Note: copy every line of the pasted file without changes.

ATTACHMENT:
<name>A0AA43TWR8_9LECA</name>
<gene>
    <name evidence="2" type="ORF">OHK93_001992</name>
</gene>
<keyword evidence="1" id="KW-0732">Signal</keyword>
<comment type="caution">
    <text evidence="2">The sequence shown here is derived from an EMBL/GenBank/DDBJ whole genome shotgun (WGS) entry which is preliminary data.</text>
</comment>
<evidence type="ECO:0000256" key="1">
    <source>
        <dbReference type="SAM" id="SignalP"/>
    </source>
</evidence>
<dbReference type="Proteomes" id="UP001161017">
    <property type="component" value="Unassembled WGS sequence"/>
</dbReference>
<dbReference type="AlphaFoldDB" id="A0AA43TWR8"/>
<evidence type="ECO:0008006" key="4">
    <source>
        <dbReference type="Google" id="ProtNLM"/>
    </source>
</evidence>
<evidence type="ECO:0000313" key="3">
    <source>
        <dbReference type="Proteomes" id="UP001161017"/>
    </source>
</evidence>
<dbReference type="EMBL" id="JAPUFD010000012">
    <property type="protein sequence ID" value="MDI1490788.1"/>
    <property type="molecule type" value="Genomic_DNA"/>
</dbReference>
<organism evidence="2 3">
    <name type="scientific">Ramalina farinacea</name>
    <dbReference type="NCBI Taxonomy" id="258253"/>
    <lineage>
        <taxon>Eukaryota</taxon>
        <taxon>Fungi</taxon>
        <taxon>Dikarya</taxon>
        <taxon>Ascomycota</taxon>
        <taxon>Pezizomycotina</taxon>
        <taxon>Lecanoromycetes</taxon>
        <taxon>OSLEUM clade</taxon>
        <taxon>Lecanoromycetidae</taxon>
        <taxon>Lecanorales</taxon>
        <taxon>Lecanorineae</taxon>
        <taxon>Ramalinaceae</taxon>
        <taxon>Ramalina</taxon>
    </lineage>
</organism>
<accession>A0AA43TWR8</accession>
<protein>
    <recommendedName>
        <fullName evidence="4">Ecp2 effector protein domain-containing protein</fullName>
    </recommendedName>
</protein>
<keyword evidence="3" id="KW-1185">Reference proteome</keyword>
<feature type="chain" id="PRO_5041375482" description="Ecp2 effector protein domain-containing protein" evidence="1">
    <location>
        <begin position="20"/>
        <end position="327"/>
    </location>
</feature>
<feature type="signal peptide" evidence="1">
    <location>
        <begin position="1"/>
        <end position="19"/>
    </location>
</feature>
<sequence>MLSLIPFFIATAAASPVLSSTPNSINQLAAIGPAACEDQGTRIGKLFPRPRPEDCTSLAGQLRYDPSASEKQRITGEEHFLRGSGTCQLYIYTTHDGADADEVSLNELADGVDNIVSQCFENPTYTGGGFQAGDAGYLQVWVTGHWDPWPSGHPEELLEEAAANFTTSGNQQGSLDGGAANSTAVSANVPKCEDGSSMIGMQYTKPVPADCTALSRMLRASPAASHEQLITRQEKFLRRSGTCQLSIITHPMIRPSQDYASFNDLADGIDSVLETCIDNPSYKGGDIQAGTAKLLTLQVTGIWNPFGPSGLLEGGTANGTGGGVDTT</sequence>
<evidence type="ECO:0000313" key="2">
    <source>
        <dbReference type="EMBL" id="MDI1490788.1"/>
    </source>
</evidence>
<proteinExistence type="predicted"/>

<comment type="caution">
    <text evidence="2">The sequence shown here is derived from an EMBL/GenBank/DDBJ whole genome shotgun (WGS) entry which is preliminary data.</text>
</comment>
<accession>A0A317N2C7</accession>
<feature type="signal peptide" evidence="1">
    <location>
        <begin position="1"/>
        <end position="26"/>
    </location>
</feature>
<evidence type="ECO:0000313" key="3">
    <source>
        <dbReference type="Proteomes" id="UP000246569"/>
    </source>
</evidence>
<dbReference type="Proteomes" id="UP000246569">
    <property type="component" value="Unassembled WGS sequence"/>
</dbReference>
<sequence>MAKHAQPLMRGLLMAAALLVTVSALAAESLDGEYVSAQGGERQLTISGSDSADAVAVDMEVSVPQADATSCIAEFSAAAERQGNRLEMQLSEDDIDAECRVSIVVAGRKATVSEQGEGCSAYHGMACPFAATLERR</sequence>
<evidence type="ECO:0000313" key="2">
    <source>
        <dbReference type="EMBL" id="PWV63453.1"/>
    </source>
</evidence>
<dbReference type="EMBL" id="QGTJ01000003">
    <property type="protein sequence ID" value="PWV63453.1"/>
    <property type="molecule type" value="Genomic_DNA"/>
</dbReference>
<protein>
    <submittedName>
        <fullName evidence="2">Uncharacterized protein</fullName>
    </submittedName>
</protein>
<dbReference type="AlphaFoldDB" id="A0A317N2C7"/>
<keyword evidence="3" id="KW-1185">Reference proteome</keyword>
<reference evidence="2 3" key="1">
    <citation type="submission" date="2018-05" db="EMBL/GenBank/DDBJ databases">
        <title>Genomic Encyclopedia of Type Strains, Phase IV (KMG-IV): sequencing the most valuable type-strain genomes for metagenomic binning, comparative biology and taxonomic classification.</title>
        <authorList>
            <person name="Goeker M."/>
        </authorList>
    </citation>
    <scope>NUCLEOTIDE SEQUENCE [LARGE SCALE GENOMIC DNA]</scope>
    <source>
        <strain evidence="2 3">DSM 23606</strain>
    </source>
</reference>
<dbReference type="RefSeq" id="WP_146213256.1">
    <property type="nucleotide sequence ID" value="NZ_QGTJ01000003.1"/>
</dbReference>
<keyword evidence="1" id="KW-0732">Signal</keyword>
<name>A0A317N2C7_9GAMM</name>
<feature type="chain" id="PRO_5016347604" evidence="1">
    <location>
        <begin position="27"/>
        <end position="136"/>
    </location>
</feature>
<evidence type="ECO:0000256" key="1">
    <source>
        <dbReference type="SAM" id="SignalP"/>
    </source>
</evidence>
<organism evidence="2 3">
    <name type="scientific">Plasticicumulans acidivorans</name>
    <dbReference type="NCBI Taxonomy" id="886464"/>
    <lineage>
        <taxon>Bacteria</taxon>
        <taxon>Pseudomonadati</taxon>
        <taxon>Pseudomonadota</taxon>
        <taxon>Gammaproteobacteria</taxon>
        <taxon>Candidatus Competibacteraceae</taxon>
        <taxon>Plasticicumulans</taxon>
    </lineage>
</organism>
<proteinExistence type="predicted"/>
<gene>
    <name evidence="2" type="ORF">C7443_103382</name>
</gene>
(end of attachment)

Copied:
<name>A0AA43TWR8_9LECA</name>
<gene>
    <name evidence="2" type="ORF">OHK93_001992</name>
</gene>
<keyword evidence="1" id="KW-0732">Signal</keyword>
<comment type="caution">
    <text evidence="2">The sequence shown here is derived from an EMBL/GenBank/DDBJ whole genome shotgun (WGS) entry which is preliminary data.</text>
</comment>
<evidence type="ECO:0000256" key="1">
    <source>
        <dbReference type="SAM" id="SignalP"/>
    </source>
</evidence>
<dbReference type="Proteomes" id="UP001161017">
    <property type="component" value="Unassembled WGS sequence"/>
</dbReference>
<dbReference type="AlphaFoldDB" id="A0AA43TWR8"/>
<evidence type="ECO:0008006" key="4">
    <source>
        <dbReference type="Google" id="ProtNLM"/>
    </source>
</evidence>
<evidence type="ECO:0000313" key="3">
    <source>
        <dbReference type="Proteomes" id="UP001161017"/>
    </source>
</evidence>
<dbReference type="EMBL" id="JAPUFD010000012">
    <property type="protein sequence ID" value="MDI1490788.1"/>
    <property type="molecule type" value="Genomic_DNA"/>
</dbReference>
<organism evidence="2 3">
    <name type="scientific">Ramalina farinacea</name>
    <dbReference type="NCBI Taxonomy" id="258253"/>
    <lineage>
        <taxon>Eukaryota</taxon>
        <taxon>Fungi</taxon>
        <taxon>Dikarya</taxon>
        <taxon>Ascomycota</taxon>
        <taxon>Pezizomycotina</taxon>
        <taxon>Lecanoromycetes</taxon>
        <taxon>OSLEUM clade</taxon>
        <taxon>Lecanoromycetidae</taxon>
        <taxon>Lecanorales</taxon>
        <taxon>Lecanorineae</taxon>
        <taxon>Ramalinaceae</taxon>
        <taxon>Ramalina</taxon>
    </lineage>
</organism>
<accession>A0AA43TWR8</accession>
<protein>
    <recommendedName>
        <fullName evidence="4">Ecp2 effector protein domain-containing protein</fullName>
    </recommendedName>
</protein>
<keyword evidence="3" id="KW-1185">Reference proteome</keyword>
<feature type="chain" id="PRO_5041375482" description="Ecp2 effector protein domain-containing protein" evidence="1">
    <location>
        <begin position="20"/>
        <end position="327"/>
    </location>
</feature>
<feature type="signal peptide" evidence="1">
    <location>
        <begin position="1"/>
        <end position="19"/>
    </location>
</feature>
<sequence>MLSLIPFFIATAAASPVLSSTPNSINQLAAIGPAACEDQGTRIGKLFPRPRPEDCTSLAGQLRYDPSASEKQRITGEEHFLRGSGTCQLYIYTTHDGADADEVSLNELADGVDNIVSQCFENPTYTGGGFQAGDAGYLQVWVTGHWDPWPSGHPEELLEEAAANFTTSGNQQGSLDGGAANSTAVSANVPKCEDGSSMIGMQYTKPVPADCTALSRMLRASPAASHEQLITRQEKFLRRSGTCQLSIITHPMIRPSQDYASFNDLADGIDSVLETCIDNPSYKGGDIQAGTAKLLTLQVTGIWNPFGPSGLLEGGTANGTGGGVDTT</sequence>
<evidence type="ECO:0000313" key="2">
    <source>
        <dbReference type="EMBL" id="MDI1490788.1"/>
    </source>
</evidence>
<proteinExistence type="predicted"/>

<comment type="caution">
    <text evidence="2">The sequence shown here is derived from an EMBL/GenBank/DDBJ whole genome shotgun (WGS) entry which is preliminary data.</text>
</comment>
<accession>A0A317N2C7</accession>
<feature type="signal peptide" evidence="1">
    <location>
        <begin position="1"/>
        <end position="26"/>
    </location>
</feature>
<evidence type="ECO:0000313" key="3">
    <source>
        <dbReference type="Proteomes" id="UP000246569"/>
    </source>
</evidence>
<dbReference type="Proteomes" id="UP000246569">
    <property type="component" value="Unassembled WGS sequence"/>
</dbReference>
<sequence>MAKHAQPLMRGLLMAAALLVTVSALAAESLDGEYVSAQGGERQLTISGSDSADAVAVDMEVSVPQADATSCIAEFSAAAERQGNRLEMQLSEDDIDAECRVSIVVAGRKATVSEQGEGCSAYHGMACPFAATLERR</sequence>
<evidence type="ECO:0000313" key="2">
    <source>
        <dbReference type="EMBL" id="PWV63453.1"/>
    </source>
</evidence>
<dbReference type="EMBL" id="QGTJ01000003">
    <property type="protein sequence ID" value="PWV63453.1"/>
    <property type="molecule type" value="Genomic_DNA"/>
</dbReference>
<protein>
    <submittedName>
        <fullName evidence="2">Uncharacterized protein</fullName>
    </submittedName>
</protein>
<dbReference type="AlphaFoldDB" id="A0A317N2C7"/>
<keyword evidence="3" id="KW-1185">Reference proteome</keyword>
<reference evidence="2 3" key="1">
    <citation type="submission" date="2018-05" db="EMBL/GenBank/DDBJ databases">
        <title>Genomic Encyclopedia of Type Strains, Phase IV (KMG-IV): sequencing the most valuable type-strain genomes for metagenomic binning, comparative biology and taxonomic classification.</title>
        <authorList>
            <person name="Goeker M."/>
        </authorList>
    </citation>
    <scope>NUCLEOTIDE SEQUENCE [LARGE SCALE GENOMIC DNA]</scope>
    <source>
        <strain evidence="2 3">DSM 23606</strain>
    </source>
</reference>
<dbReference type="RefSeq" id="WP_146213256.1">
    <property type="nucleotide sequence ID" value="NZ_QGTJ01000003.1"/>
</dbReference>
<keyword evidence="1" id="KW-0732">Signal</keyword>
<name>A0A317N2C7_9GAMM</name>
<feature type="chain" id="PRO_5016347604" evidence="1">
    <location>
        <begin position="27"/>
        <end position="136"/>
    </location>
</feature>
<evidence type="ECO:0000256" key="1">
    <source>
        <dbReference type="SAM" id="SignalP"/>
    </source>
</evidence>
<organism evidence="2 3">
    <name type="scientific">Plasticicumulans acidivorans</name>
    <dbReference type="NCBI Taxonomy" id="886464"/>
    <lineage>
        <taxon>Bacteria</taxon>
        <taxon>Pseudomonadati</taxon>
        <taxon>Pseudomonadota</taxon>
        <taxon>Gammaproteobacteria</taxon>
        <taxon>Candidatus Competibacteraceae</taxon>
        <taxon>Plasticicumulans</taxon>
    </lineage>
</organism>
<proteinExistence type="predicted"/>
<gene>
    <name evidence="2" type="ORF">C7443_103382</name>
</gene>